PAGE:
Properties of the inner pore region of TRPV1 channels revealed by block with quaternary ammoniums.

Jara-Oseguera A, Llorente I, Rosenbaum T, Islas LD - J. Gen. Physiol. (2008)

Analysis of a fast two-state process with amplitude histograms and the β distribution. (A) Monte-Carlo simulation of the process with blocking rate β and unblocking rate α = 51,000 s−1. The simulation is set so that the amplitudes of the states in the scheme are O (open) = 1 and B (blocked) = 0. (B) The simulated data in A after filtering with a Gaussian filter with corner frequency, fc, of 2500 Hz. The data becomes smeared and the amplitude is reduced. (C) Amplitude histogram compiled from all the points from the trace in B (gray trace). The black trace is the fit of the β distribution to the data (Eq. 2) with parameters β = 51,200 s−1, α = 50,950 s−1, and τ = 0.418/fc.
© Copyright Policy
Related In: Results  -  Collection

License 1 - License 2
Show All Figures
getmorefigures.php?uid=PMC2571972&req=5

fig1: Analysis of a fast two-state process with amplitude histograms and the β distribution. (A) Monte-Carlo simulation of the process with blocking rate β and unblocking rate α = 51,000 s−1. The simulation is set so that the amplitudes of the states in the scheme are O (open) = 1 and B (blocked) = 0. (B) The simulated data in A after filtering with a Gaussian filter with corner frequency, fc, of 2500 Hz. The data becomes smeared and the amplitude is reduced. (C) Amplitude histogram compiled from all the points from the trace in B (gray trace). The black trace is the fit of the β distribution to the data (Eq. 2) with parameters β = 51,200 s−1, α = 50,950 s−1, and τ = 0.418/fc.
Mentions: In these equations, τ is the single-pole filter time constant, α is the blocker dissociation rate constant, β is the association rate constant, and B(a,b) is the β function, used as a normalization factor. We simulated a noiseless two-state Markov process with a Monte-Carlo algorithm and filtered the data at 2,500 Hz, which is the filter cutoff frequency used in our experiments. The simulation was performed with the two states, identified as blocked and open, having amplitudes of 0 and 1, respectively (Fig. 1 A). Data were simulated with rates α and β = 51,000 s−1. The same data after Gaussian filtering and its corresponding amplitude distribution is shown in Fig. 1 (B and C). To fit Eq. 2 to the amplitude distribution, the single-pole filter time constant, τ, is corrected by a factor ε/fc, where fc is the Gaussian corner frequency. The term ε can be determined from fits of Eq. 2 to amplitude distributions derived from simulated data, by holding α and β = 51,000 s−1. We determined a value for ε = 0.418 and thus τ = 0.418/ fc. This value of τ provided the best fits to the amplitude distribution of simulated data over a wide range of values for α and β. All-points histograms collected from individual openings or bursts of openings were scaled in such a way that zero corresponds to the closed channel current level and one is the open-channel amplitude in the absence of blocker. The closed events were subtracted from the histograms to obtain only the open event distribution. Histograms were then normalized so that the area under the curve would be equal to one. To fit the amplitude histograms, β distributions were convolved with a Gaussian function that represents the added noise observed when the channel was fully closed. All data analysis was performed with programs written in Igor Pro (Wavemetrics Inc.).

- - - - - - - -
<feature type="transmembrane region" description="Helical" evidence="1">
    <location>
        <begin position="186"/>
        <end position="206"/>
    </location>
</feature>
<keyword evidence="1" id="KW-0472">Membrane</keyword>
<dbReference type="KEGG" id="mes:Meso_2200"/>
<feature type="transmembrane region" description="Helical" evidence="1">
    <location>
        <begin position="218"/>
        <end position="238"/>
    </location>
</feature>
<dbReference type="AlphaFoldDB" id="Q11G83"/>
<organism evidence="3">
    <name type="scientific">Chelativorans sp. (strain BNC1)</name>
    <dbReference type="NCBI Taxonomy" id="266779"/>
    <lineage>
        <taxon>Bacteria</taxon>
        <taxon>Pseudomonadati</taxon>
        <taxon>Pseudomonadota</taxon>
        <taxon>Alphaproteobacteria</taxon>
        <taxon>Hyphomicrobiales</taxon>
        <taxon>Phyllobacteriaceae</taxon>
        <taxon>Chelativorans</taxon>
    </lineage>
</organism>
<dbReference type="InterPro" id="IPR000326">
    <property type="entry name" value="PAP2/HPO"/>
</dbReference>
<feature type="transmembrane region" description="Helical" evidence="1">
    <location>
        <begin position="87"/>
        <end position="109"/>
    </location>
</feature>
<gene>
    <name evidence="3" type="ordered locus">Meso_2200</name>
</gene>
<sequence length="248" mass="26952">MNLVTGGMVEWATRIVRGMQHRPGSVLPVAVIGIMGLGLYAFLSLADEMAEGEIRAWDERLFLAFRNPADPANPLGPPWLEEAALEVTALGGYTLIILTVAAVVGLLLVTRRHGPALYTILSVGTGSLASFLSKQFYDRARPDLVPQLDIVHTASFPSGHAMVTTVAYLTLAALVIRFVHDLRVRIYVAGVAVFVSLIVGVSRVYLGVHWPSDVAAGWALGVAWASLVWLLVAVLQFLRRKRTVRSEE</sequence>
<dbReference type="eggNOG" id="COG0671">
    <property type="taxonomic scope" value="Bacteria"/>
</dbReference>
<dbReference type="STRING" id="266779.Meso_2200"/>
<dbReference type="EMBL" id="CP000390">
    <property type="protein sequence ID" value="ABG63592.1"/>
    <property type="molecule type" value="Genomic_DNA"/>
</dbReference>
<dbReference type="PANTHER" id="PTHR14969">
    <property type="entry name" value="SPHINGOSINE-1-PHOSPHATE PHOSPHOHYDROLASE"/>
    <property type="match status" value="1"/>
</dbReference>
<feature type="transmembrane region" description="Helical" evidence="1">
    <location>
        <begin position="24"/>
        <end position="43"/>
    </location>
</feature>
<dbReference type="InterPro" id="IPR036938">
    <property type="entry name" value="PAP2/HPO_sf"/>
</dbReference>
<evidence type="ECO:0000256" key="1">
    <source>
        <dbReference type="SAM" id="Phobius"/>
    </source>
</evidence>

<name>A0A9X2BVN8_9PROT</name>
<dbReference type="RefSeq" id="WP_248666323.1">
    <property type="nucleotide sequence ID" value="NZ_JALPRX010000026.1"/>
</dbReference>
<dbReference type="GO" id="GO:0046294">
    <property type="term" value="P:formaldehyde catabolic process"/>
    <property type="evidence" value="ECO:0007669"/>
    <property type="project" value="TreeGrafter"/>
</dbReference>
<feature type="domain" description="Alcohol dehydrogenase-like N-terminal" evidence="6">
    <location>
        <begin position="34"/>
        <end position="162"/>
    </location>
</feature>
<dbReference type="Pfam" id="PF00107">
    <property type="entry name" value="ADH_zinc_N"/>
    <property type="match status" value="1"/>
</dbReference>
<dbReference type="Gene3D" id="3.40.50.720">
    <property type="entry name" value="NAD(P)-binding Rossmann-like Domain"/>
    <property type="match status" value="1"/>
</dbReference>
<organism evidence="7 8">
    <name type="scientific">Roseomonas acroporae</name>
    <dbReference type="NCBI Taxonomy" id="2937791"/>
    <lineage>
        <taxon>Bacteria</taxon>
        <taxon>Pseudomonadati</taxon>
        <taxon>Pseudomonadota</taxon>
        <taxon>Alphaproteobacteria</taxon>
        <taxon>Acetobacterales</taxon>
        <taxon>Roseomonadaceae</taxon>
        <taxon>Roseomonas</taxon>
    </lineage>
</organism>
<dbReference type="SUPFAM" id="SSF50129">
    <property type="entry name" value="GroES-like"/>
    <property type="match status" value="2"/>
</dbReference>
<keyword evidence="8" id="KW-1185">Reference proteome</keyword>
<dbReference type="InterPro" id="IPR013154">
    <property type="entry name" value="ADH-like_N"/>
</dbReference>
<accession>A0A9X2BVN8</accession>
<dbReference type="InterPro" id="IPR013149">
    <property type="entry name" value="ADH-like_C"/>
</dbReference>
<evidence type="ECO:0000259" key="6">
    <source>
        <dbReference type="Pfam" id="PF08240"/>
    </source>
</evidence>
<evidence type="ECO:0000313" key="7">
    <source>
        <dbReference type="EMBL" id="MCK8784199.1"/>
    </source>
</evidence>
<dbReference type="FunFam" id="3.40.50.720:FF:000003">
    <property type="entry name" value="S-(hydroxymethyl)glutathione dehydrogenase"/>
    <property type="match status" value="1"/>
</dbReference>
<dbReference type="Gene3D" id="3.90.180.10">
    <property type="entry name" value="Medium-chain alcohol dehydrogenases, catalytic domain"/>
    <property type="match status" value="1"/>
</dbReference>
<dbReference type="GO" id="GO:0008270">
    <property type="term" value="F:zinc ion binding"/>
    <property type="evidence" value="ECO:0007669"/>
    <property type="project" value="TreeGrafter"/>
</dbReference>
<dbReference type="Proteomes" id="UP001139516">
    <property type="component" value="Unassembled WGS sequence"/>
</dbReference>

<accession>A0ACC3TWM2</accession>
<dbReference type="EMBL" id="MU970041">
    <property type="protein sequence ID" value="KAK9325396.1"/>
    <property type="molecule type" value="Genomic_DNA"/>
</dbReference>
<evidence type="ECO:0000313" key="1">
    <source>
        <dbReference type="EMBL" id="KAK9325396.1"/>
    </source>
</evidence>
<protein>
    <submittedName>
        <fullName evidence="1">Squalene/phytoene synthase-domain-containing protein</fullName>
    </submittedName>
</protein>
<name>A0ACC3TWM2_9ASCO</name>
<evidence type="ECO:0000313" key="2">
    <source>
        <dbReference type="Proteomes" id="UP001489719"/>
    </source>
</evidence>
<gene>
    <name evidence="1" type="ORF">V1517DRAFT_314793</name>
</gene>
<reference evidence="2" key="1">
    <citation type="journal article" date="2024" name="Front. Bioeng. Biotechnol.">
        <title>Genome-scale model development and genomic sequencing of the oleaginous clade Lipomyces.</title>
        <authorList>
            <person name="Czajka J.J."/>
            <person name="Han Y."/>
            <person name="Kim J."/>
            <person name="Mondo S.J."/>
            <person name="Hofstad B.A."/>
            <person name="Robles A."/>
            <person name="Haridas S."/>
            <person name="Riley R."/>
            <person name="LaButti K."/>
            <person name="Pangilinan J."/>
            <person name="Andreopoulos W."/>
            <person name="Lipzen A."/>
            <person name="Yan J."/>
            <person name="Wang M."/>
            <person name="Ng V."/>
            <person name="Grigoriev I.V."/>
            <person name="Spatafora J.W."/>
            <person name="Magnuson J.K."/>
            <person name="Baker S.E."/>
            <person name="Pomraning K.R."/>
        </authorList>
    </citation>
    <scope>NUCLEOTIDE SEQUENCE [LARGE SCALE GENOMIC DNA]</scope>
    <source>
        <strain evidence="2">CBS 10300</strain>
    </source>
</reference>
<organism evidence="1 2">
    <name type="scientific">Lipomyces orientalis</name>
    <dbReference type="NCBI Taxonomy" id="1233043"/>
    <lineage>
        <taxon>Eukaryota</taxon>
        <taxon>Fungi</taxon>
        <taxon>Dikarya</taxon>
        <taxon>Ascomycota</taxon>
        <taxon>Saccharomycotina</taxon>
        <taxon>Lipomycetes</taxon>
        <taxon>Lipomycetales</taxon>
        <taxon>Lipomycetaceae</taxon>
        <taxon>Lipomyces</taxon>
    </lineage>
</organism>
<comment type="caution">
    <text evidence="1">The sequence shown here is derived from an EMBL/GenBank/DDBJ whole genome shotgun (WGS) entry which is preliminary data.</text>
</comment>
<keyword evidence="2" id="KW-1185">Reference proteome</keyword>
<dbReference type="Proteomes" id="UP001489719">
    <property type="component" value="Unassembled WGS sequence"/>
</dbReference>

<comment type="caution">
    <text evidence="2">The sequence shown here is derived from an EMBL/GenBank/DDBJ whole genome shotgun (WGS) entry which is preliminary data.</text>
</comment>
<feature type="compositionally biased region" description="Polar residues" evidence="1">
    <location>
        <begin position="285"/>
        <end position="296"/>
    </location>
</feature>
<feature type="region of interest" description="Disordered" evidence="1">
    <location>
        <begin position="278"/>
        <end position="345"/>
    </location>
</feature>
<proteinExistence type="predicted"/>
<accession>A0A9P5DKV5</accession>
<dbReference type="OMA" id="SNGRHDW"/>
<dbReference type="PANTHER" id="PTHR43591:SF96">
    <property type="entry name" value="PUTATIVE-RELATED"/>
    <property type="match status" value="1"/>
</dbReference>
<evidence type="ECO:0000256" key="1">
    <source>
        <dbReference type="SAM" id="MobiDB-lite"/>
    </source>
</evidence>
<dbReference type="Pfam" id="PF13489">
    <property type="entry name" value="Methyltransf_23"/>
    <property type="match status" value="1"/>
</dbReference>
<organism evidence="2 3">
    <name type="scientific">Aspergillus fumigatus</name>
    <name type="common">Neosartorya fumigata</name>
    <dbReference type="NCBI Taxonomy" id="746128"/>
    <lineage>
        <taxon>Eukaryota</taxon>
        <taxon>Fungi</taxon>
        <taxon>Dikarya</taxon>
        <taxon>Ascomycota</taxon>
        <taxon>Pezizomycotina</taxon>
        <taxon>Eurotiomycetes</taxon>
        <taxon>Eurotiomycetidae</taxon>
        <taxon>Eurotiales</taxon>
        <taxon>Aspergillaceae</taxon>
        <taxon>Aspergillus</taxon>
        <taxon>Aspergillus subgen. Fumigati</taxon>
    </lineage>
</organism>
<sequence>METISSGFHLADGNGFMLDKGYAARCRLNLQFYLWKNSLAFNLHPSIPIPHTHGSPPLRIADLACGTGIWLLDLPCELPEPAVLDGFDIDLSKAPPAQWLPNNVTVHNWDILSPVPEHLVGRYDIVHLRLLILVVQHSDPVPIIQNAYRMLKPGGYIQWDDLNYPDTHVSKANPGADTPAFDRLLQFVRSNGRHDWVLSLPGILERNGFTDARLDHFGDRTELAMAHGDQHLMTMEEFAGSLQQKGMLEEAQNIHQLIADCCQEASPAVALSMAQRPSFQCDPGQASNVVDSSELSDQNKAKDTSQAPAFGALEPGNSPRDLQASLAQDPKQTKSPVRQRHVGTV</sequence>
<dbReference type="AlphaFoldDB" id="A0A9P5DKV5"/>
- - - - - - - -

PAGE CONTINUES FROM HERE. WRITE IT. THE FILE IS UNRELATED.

Bottom Line: We found that all four QAs used, tetraethylammonium (TEA), tetrapropylammonium (TPrA), tetrabutylammonium, and tetrapentylammonium, block the TRPV1 channel from the intracellular face of the channel in a voltage-dependent manner, and that block by these molecules occurs with different kinetics, with the bigger molecules becoming slower blockers.We also found that TPrA and the larger QAs can only block the channel in the open state, and that they interfere with the channel's activation gate upon closing, which is observed as a slowing of tail current kinetics.The dependence of the rate constants on the size of the blocker suggests a size of around 10 A for the inner pore of TRPV1 channels.

View Article: PubMed Central - PubMed

Affiliation: Departamento de Fisiología, Facultad de Medicina, Instituto de Fisiología Celular, Universidad Nacional Autónoma de México, D.F., 04510, México

ABSTRACT
The transient receptor potential vanilloid 1 (TRPV1) nonselective cationic channel is a polymodal receptor that activates in response to a wide variety of stimuli. To date, little structural information about this channel is available. Here, we used quaternary ammonium ions (QAs) of different sizes in an effort to gain some insight into the nature and dimensions of the pore of TRPV1. We found that all four QAs used, tetraethylammonium (TEA), tetrapropylammonium (TPrA), tetrabutylammonium, and tetrapentylammonium, block the TRPV1 channel from the intracellular face of the channel in a voltage-dependent manner, and that block by these molecules occurs with different kinetics, with the bigger molecules becoming slower blockers. We also found that TPrA and the larger QAs can only block the channel in the open state, and that they interfere with the channel's activation gate upon closing, which is observed as a slowing of tail current kinetics. TEA does not interfere with the activation gate, indicating that this molecule can reside in its blocking site even when the channel is closed. The dependence of the rate constants on the size of the blocker suggests a size of around 10 A for the inner pore of TRPV1 channels.

Show MeSH
Related in: MedlinePlus